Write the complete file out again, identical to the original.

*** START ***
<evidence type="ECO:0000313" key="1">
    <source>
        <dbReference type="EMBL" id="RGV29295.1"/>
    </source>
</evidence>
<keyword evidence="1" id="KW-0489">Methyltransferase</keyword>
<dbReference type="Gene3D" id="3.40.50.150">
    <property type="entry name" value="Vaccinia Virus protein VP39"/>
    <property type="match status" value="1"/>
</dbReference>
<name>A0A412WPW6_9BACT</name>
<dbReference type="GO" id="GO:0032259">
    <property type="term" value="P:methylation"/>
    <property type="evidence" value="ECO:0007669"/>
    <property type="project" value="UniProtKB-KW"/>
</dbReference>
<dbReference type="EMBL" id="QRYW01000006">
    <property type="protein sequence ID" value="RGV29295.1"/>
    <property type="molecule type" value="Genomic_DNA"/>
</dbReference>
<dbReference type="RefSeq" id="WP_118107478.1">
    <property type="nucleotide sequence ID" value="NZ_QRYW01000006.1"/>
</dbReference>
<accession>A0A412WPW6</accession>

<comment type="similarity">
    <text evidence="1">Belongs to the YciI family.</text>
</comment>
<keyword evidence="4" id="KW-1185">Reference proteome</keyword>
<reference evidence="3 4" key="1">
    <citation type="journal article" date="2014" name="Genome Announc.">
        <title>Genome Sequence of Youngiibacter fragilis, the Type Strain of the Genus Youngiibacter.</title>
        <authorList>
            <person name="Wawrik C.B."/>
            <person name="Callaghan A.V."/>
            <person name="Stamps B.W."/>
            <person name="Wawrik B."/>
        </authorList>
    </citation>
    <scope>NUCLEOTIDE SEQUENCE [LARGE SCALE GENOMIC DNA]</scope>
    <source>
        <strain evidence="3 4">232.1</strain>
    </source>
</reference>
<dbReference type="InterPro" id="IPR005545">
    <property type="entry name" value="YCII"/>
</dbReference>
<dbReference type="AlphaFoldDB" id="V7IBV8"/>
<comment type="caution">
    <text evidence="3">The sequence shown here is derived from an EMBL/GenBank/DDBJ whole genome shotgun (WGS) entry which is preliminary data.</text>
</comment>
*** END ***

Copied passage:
<evidence type="ECO:0000313" key="1">
    <source>
        <dbReference type="EMBL" id="RGV29295.1"/>
    </source>
</evidence>
<keyword evidence="1" id="KW-0489">Methyltransferase</keyword>
<dbReference type="Gene3D" id="3.40.50.150">
    <property type="entry name" value="Vaccinia Virus protein VP39"/>
    <property type="match status" value="1"/>
</dbReference>
<name>A0A412WPW6_9BACT</name>
<dbReference type="GO" id="GO:0032259">
    <property type="term" value="P:methylation"/>
    <property type="evidence" value="ECO:0007669"/>
    <property type="project" value="UniProtKB-KW"/>
</dbReference>
<dbReference type="EMBL" id="QRYW01000006">
    <property type="protein sequence ID" value="RGV29295.1"/>
    <property type="molecule type" value="Genomic_DNA"/>
</dbReference>
<dbReference type="RefSeq" id="WP_118107478.1">
    <property type="nucleotide sequence ID" value="NZ_QRYW01000006.1"/>
</dbReference>
<accession>A0A412WPW6</accession>

<comment type="similarity">
    <text evidence="1">Belongs to the YciI family.</text>
</comment>
<keyword evidence="4" id="KW-1185">Reference proteome</keyword>
<reference evidence="3 4" key="1">
    <citation type="journal article" date="2014" name="Genome Announc.">
        <title>Genome Sequence of Youngiibacter fragilis, the Type Strain of the Genus Youngiibacter.</title>
        <authorList>
            <person name="Wawrik C.B."/>
            <person name="Callaghan A.V."/>
            <person name="Stamps B.W."/>
            <person name="Wawrik B."/>
        </authorList>
    </citation>
    <scope>NUCLEOTIDE SEQUENCE [LARGE SCALE GENOMIC DNA]</scope>
    <source>
        <strain evidence="3 4">232.1</strain>
    </source>
</reference>
<dbReference type="InterPro" id="IPR005545">
    <property type="entry name" value="YCII"/>
</dbReference>
<dbReference type="AlphaFoldDB" id="V7IBV8"/>
<comment type="caution">
    <text evidence="3">The sequence shown here is derived from an EMBL/GenBank/DDBJ whole genome shotgun (WGS) entry which is preliminary data.</text>
</comment>